We tossed on our crampons and scrambled onto the snow and ice and began making our way up in the dark of night, accompanied only by the bubble of light from the headlamps and the cold, familiar crunch of crampons on snow.
I missed that sound.
The mountain was clouded over, that much I could see…
The route started out easy enough, flat, walking, but gradually ramped up in angle as we ascended.
Then the terrain became extremely broken and circuitous.
Indeed the route that the guides had taken earlier that season was now impassable… And now we found ourselves in the middle of the clouds, no view whatsoever, and freezing conditions.
We had to traverse out onto the face of Yanapaccha, rather than gaining the left shoulder as they normally do.
This meant steeper climbing and a lot more pitches.
I grabbed my tool second tool and followed Jack up the mountain (the two of us were roped up, while Diego guided the other couple ahead of us).
Amazingly this was the other couple’s first real mountain climb, so they were moving quite slowly… which meant Jack and I spent a lot of time standing around (even though we were another team, the two teams stuck together).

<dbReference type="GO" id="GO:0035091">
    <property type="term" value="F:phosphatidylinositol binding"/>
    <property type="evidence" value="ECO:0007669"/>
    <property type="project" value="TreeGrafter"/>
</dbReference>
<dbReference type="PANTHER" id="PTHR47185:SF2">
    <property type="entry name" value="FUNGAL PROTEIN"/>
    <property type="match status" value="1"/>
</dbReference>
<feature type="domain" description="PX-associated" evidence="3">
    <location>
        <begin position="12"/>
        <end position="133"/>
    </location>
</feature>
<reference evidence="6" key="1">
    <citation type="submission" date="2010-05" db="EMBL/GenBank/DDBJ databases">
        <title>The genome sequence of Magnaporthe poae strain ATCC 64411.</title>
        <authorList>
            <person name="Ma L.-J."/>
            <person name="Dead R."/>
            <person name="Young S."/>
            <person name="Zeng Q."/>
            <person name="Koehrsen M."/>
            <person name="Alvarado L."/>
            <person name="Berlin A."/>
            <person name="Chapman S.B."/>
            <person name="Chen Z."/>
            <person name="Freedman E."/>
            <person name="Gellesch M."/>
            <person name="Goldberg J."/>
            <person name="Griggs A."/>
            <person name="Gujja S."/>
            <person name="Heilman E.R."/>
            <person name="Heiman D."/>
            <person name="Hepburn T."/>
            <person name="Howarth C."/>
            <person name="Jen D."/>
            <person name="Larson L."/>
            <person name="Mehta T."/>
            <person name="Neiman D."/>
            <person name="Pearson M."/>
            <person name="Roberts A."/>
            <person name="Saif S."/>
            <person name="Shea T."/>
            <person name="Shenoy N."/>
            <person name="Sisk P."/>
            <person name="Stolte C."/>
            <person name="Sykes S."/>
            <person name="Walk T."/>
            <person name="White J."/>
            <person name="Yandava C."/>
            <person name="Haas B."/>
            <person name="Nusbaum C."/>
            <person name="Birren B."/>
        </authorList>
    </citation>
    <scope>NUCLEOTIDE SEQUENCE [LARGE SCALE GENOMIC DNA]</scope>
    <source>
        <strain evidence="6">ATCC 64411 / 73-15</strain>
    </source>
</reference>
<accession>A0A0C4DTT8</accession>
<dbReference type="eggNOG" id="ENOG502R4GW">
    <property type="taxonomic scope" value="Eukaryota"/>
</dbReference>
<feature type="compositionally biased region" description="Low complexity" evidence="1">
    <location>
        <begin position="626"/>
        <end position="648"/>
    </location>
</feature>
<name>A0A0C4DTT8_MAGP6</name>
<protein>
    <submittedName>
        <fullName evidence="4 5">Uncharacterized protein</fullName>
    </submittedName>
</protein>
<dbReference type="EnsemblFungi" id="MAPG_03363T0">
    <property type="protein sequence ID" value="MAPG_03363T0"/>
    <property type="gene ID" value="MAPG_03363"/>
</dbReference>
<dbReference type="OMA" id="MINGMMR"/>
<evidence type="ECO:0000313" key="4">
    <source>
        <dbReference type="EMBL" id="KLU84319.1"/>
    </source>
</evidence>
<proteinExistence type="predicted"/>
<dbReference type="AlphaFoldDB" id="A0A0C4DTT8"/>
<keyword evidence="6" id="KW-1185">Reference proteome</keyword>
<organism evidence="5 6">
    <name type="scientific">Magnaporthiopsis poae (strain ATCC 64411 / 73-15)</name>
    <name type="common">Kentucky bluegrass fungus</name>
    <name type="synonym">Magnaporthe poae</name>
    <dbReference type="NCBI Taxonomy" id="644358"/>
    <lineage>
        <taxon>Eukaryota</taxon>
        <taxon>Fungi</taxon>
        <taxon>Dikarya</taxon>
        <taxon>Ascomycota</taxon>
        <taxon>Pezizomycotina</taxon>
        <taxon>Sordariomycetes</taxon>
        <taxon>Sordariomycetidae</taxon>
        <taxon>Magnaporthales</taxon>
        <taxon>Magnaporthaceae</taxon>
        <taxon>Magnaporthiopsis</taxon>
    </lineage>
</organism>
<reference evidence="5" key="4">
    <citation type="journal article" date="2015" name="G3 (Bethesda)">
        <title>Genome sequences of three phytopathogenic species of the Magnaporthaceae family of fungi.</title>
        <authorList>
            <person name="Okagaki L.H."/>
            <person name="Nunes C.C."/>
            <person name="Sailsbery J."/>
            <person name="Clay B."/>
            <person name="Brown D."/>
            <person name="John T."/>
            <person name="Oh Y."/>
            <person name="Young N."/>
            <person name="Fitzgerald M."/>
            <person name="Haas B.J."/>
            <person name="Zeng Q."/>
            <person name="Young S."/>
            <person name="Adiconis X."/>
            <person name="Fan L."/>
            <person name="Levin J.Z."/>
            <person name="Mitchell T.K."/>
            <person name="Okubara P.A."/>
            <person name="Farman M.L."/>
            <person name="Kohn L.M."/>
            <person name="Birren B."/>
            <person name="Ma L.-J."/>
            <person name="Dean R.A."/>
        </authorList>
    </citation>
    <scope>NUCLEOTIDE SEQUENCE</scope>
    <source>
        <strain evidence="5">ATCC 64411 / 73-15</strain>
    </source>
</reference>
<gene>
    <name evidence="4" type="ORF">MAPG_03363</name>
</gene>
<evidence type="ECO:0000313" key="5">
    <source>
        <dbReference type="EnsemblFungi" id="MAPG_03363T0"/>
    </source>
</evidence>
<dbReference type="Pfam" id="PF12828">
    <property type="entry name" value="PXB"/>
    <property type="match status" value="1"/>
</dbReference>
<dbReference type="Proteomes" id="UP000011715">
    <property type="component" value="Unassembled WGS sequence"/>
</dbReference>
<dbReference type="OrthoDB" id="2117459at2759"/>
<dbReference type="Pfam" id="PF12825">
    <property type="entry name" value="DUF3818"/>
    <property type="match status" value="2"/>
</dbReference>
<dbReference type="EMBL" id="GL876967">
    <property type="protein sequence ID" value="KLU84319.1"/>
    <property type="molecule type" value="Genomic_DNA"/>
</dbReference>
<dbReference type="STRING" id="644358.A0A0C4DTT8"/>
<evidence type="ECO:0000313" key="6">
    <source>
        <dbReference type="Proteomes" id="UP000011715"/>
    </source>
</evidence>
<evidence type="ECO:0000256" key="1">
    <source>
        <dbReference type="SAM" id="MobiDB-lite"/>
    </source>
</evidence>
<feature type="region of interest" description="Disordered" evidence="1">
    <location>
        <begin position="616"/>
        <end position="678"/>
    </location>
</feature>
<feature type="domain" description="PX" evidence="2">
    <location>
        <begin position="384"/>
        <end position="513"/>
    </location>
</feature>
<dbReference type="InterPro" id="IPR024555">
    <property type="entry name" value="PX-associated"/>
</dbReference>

A few pitches below the summit, the girl from Slovakia took an ice block to the face… I was further below, but everything ground to a halt as Jack climbed up to her to take care of her winds.
The cold settled into my hands as I hung back on the steep face. I felt the cold seep into my toes. Everything seemed to take forever.
Finally the team ahead started moving again, and I climbed as fast as I could to warm up again, all the while huffing and puffing, stopping only to clean up the ice screws and pickets and taking a moment to catch my breath in the thin air.
I felt like I hadn’t missed a beat since my ice climbing days. Indeed, the terrain seemed quite easy, and I felt like I could have lead any of the pitches (although route finding would have been tricky in the whiteout).
Then, after about three full pitches of ice climbing at around 17,000 feet, we arrived on the soupy, white out summit.
The normally incredible summit photo was definitely not going to happen. But at least we got to climb up to the true summit (sometimes it is blocked by a big mushroom).
We snapped photos of the nothingness and then prepared for the descent, after six hours climbing up.
The descent was almost as agonizingly slow as the ascent… Requiring at least three rappels of our five person team.